Wednesday, February 17, 2016

Loyalty: Players v. Fans

Patrick Says...

Hello again! I promise, this post is not about the Broncos... I will say, a week after their win in the big game, I am still absolutely reeling. If you follow my posts, you may realize my in depth analysis of the quarterback situation was for none. Turns out it didn’t seem to matter much who the quarterback was. The Broncos suffocating defensive play throughout the playoffs was what ultimately led them to victory. At no time was the elite status of the defense more evident than during Superbowl 50. So congrats to the Broncos and to Peyton who will hopefully take this opportunity to go out on top.

Anyway, we have just finished NBA All-Star weekend and I figured it would be a good opportunity expand on the topic I last wrote about:  loyalty. As fans, many of us are deeply loyal to our teams. Through thick and thin, we stick by them. Any true fan has experienced immense pride in their team, and also bitter betrayal. Now what about the players, coaches, and owners?  We hear all the time from players who've been released or traded, “it’s just part of the business.” It's true, professional sports teams are driven by revenue and at the end of the day, they are part of the entertainment industry. However, it does not take away from the fact these are still humans playing a game at a very high, emotional level. So, I have to think loyalty, betrayal, and pride have a consistent place in sports. 

BIG NEWS: I now officially live in Chicago now!  I don't know about you, but when I think of Chicago sports, the first name that comes to mind is Derrick Rose of the Chicago Bulls. If you'e not familiar, check out an earlier post by my D. Rose fan of a girlfriend, here. The short of it is, he was born and raised in Chicago, drafted with the number one overall pick by the Bulls, and won league MVP during his second season in the league. The man had it all until a number of injuries sidelined his career. As he struggles to get back on track trade rumors circulate here and there, though the credibility of these rumors are questionable.  Up until now the Bulls have stayed loyal to Rose and Rose loyal to his team.

My question in all of this is, is this actually loyalty from the Chicago Bulls to their hometown kid? Are they giving him every possible chance to regain his MVP form and lead the team to a title? Sticking by him through thick and thin?  Or is it all about the money?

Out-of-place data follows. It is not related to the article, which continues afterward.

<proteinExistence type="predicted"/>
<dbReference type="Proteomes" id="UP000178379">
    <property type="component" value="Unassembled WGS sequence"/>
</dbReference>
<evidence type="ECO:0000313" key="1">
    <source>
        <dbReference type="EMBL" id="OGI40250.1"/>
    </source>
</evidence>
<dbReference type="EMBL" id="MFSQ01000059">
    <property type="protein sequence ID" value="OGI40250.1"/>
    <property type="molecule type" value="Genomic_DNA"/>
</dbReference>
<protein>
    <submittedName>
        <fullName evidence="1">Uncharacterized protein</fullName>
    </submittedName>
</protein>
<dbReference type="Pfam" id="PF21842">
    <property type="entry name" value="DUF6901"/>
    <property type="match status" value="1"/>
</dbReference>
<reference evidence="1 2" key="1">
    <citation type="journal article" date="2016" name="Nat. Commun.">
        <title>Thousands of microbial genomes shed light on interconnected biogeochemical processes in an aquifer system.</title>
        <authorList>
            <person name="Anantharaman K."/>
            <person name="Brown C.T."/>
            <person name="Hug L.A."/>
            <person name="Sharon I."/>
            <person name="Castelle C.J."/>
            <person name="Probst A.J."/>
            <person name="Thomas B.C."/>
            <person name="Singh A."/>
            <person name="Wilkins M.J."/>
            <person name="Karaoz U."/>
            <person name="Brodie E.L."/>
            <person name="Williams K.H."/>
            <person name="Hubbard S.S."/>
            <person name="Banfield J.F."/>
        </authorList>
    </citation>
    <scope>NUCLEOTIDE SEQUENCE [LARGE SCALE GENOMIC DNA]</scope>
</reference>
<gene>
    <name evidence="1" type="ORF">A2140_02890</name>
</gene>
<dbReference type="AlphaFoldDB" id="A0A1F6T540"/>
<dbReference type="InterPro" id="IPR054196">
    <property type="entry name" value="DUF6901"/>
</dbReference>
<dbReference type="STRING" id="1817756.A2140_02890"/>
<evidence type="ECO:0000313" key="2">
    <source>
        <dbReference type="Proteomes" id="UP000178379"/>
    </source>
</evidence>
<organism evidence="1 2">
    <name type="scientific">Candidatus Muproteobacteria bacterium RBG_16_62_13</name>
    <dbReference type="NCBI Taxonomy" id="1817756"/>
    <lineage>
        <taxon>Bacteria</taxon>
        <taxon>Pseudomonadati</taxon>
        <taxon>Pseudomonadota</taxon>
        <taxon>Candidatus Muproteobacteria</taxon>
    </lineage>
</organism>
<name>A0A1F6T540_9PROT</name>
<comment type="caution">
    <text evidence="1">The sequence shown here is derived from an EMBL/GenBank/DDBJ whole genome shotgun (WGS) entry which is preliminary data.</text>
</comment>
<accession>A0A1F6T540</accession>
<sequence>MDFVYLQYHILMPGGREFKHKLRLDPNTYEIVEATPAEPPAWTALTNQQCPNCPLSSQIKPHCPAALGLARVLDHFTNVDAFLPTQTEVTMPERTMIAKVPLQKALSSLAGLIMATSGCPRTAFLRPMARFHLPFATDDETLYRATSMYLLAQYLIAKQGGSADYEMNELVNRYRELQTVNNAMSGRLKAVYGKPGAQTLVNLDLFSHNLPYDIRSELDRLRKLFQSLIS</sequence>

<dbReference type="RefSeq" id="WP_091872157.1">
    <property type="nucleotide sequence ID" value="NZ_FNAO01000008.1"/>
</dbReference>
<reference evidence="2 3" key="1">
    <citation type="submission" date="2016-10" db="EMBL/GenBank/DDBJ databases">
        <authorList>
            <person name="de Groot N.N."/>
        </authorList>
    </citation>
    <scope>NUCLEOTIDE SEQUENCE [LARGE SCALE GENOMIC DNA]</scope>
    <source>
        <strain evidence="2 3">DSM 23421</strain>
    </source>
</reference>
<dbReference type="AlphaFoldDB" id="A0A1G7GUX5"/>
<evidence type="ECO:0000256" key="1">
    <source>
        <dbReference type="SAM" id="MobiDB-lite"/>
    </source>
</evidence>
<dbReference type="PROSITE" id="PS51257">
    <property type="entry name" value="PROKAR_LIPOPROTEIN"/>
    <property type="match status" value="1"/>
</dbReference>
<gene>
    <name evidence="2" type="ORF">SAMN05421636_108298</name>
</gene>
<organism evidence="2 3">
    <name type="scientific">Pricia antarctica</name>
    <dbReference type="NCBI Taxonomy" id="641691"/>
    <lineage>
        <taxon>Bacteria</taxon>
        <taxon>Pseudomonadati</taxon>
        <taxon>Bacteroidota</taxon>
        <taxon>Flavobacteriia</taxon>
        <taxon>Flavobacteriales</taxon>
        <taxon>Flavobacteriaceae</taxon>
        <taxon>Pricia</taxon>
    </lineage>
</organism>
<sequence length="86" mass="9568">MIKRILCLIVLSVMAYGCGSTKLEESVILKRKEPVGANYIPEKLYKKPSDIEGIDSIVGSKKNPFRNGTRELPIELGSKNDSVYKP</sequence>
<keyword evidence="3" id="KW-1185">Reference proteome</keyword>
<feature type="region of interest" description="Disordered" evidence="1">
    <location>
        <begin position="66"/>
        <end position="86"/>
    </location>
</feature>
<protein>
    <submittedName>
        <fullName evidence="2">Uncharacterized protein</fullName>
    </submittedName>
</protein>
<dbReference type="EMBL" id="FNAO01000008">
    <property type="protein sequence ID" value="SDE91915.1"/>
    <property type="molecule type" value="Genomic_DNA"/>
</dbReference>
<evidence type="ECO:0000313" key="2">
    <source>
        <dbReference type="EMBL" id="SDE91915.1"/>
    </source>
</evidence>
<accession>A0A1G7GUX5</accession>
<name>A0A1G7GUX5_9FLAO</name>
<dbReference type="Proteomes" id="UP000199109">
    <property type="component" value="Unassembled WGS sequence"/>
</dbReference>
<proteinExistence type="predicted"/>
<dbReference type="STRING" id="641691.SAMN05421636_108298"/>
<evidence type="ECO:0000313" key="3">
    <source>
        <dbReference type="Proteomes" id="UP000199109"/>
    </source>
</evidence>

Rose was the youngest player to be named MVP of the league at age 22. At 23, the Bulls signed him to a 5 year, $94 million contact. That same year, Rose tore his ACL during the playoffs which started his run of tragic injuries. The good news for Rose? He plays in the NBA and not in the NFL. Not to get into too much detail but NBA contracts are mostly guaranteed... the NFL’s, mostly not. We hear about it every year, players getting cut from NFL teams to make create cap room. So, if the contracts were set up in a way the Bulls could easily part ways with Rose, would they have taken that opportunity? Perhaps we will know when he is a free agent in 2017. My hope: the Bulls will resign him, albeit at much lower number than he saw when he was 23. I expect Rose would stay loyal, but with the trend we've seen in the NBA of players chasing rings no matter what team or city it’s for, you just never know.  It all started with the Celtics acquiring Kevin Garnett and Ray Allen to join Paul Piece and bring a title to Bean town. And of course, it continued with the more hyped, LeBron James storyline between Miami, where the championship was there for the taking, and Cleveland, his "beloved" hometown. Currently, the buzz is of Kevin Durant's aspirations in Golden State (yes…seriously).

Being a fan of small market teams, I would like this trend to go in the opposite way, though I understand the lure for all-star players to go to big market cities.  Now, I'm not saying I want leagues to control the outcome of trades and free agent signings, a la the Chris Paul trade veto a few years ago. At the end of the day, it would just be nice if players could show some loyalty to a team that took a chance to draft them and vice versa...a little loyalty to the players the team invested sometimes millions of dollars in.  Maybe D-Rose will set the stage for players to maintain allegiance to their roots, by resigning with the Bulls for the rest of his career. In a perfect world, they'd have a little success and the NBA's sense of devotion would be renewed. A guy can dream can't he?

1 comment:

  1. Love this!!! The problem with Rose is he's never really "healthy" the entire season.. Sad because he's actually really good...hope he gets to stay